Embryonated egg culture
Melnick, Joseph L. Department of Virology and Epidemiology, Baylor College of Medicine, Houston, Texas.
Last reviewed:December 2019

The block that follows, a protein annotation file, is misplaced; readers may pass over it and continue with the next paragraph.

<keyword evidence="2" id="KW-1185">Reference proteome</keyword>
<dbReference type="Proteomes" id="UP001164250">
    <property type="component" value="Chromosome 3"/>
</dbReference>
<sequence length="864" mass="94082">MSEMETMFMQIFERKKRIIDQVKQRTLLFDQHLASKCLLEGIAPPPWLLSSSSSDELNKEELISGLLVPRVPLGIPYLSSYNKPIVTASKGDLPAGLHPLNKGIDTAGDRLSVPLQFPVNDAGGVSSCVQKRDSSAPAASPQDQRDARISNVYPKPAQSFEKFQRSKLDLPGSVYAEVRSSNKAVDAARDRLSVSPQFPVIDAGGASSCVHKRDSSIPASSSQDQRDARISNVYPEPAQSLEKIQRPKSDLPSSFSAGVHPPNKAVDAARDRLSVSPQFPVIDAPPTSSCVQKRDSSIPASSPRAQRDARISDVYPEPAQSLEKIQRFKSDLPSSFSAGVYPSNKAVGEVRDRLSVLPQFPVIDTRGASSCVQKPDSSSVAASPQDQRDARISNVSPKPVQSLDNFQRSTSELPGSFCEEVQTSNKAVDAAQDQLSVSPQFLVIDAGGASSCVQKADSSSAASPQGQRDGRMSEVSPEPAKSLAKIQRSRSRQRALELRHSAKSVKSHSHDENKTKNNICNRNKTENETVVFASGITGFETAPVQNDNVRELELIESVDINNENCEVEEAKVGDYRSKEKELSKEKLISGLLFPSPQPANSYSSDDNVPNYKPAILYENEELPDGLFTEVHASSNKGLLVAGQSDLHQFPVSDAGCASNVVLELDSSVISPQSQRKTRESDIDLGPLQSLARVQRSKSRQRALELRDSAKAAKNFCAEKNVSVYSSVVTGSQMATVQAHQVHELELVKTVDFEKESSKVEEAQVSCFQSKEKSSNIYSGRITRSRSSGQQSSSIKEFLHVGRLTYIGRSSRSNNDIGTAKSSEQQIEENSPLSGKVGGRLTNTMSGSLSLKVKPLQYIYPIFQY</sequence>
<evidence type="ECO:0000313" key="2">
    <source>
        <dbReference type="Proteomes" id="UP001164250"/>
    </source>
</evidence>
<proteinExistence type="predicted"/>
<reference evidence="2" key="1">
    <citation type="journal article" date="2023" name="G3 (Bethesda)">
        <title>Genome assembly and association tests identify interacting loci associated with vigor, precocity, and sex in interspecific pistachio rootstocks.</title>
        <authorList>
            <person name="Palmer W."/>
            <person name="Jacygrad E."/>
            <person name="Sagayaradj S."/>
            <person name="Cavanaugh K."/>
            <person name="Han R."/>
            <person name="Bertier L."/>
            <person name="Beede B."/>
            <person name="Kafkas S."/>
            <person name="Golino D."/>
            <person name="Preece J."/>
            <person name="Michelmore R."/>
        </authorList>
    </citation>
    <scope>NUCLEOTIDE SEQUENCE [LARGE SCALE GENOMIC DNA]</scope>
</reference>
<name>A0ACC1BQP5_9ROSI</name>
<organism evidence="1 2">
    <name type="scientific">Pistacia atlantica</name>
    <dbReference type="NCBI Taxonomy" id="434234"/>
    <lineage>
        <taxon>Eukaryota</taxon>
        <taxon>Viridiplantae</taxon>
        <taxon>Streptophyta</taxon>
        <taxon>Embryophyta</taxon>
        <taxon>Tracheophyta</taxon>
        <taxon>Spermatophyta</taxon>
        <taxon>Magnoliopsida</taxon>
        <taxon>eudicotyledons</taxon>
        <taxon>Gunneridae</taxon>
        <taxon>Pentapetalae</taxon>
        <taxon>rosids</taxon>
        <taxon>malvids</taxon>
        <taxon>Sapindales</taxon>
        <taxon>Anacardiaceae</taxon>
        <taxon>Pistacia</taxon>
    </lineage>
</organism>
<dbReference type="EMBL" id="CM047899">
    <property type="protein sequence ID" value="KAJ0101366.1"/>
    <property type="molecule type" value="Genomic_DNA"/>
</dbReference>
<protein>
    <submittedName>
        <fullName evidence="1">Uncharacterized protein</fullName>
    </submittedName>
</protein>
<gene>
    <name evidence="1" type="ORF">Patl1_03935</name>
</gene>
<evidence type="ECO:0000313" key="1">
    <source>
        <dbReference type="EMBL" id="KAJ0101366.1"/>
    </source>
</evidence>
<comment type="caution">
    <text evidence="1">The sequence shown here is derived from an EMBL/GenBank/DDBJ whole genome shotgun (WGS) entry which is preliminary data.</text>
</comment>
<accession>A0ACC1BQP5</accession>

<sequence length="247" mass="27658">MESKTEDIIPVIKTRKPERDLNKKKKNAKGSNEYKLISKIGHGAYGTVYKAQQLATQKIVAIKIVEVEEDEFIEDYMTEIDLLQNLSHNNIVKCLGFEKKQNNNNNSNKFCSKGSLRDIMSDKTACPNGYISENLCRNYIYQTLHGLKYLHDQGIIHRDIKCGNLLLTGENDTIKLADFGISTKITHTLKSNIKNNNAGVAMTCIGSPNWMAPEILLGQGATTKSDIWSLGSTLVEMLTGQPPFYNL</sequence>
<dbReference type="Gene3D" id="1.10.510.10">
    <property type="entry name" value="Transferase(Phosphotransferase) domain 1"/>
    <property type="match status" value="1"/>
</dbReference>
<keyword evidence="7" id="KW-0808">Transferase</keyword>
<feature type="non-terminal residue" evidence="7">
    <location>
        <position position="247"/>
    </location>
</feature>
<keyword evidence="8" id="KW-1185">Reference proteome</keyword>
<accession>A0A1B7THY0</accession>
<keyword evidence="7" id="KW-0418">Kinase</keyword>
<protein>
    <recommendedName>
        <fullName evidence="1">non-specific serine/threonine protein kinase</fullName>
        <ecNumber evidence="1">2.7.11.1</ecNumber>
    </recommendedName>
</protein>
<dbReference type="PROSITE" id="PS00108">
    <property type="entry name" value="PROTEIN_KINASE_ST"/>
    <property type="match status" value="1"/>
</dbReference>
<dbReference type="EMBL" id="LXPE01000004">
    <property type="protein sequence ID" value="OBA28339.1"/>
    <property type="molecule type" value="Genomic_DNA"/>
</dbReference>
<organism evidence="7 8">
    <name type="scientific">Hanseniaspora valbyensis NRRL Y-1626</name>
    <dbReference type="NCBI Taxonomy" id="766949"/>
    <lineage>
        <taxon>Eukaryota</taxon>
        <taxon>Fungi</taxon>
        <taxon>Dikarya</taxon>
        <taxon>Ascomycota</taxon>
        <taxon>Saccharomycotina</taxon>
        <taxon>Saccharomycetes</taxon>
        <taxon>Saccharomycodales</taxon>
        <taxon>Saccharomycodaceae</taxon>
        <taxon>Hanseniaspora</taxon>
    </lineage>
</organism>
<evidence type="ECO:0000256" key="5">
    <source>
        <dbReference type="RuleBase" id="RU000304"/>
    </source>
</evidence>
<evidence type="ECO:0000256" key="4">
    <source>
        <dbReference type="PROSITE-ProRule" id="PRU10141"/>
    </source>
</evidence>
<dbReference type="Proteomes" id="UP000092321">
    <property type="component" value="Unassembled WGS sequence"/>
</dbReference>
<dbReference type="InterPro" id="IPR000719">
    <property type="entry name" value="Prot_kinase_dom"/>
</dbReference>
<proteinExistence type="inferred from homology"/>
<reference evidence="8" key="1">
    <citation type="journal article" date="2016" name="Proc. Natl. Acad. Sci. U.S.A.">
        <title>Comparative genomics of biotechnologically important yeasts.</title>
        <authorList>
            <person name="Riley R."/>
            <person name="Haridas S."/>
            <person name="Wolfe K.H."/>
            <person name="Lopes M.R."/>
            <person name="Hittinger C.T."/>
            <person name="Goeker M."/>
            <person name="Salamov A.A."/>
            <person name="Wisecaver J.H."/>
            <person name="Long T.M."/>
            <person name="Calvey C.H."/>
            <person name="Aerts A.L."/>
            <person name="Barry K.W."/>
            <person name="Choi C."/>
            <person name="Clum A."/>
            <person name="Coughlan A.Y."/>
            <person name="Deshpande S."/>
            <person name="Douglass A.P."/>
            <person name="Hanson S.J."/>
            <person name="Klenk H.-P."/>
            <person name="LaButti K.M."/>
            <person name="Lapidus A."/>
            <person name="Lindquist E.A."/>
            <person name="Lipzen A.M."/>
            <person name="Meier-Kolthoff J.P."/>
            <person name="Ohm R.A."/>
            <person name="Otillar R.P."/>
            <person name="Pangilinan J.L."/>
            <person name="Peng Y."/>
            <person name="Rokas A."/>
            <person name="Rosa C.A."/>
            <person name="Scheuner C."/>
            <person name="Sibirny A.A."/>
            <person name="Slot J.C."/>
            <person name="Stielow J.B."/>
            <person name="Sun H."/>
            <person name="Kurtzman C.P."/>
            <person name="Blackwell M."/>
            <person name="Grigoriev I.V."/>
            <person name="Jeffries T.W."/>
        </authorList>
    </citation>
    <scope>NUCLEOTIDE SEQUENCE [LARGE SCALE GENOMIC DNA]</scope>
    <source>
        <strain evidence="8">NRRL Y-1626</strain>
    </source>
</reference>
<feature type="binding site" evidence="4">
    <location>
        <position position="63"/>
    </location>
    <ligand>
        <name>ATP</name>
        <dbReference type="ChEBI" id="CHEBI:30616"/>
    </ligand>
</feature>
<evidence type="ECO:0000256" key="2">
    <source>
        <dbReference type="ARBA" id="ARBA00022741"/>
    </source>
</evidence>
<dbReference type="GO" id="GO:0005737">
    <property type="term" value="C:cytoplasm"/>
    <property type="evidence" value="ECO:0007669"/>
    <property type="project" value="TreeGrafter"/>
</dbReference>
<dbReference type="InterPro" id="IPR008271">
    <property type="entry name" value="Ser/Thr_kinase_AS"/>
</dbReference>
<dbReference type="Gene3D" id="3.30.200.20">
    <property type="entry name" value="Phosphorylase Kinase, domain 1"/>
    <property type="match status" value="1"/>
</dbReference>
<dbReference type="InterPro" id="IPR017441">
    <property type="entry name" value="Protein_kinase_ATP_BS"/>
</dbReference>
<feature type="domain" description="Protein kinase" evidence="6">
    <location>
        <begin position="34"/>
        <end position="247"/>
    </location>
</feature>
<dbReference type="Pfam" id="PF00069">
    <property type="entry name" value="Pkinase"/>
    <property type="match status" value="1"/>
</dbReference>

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The process of cultivating embryonated hens' eggs inoculated with animal viruses for scientific purposes, including the production of viral vaccines. Embryonated eggs are among the most useful and available forms of living animal tissue for the isolation and identification of animal viruses, for titrating viruses and for quantity cultivation in the production of viral vaccines. The embryo proper, chorioallantoic membrane, yolk sac, allantoic sac, or amniotic sac may be inoculated in hens' eggs of various ages, so a wide choice of types of tissue is available to fit the characteristics of the virus under study or for special investigations. The chorioallantoic membrane is frequently used; in some infections, such as smallpox, vaccinia and herpes simplex, characteristic lesions are produced, which in some cases may resemble those in the natural host. For example, smallpox virus when cultured on the chorioallantoic membrane produces pocks and typical inclusions within the infected cells. When the embryo is inoculated, characteristic skin eruptions appear. Influenza virus, however, when inoculated into the amniotic cavity, does not give rise to pathology like that of the natural infection. See also: Herpes; Influenza; Smallpox
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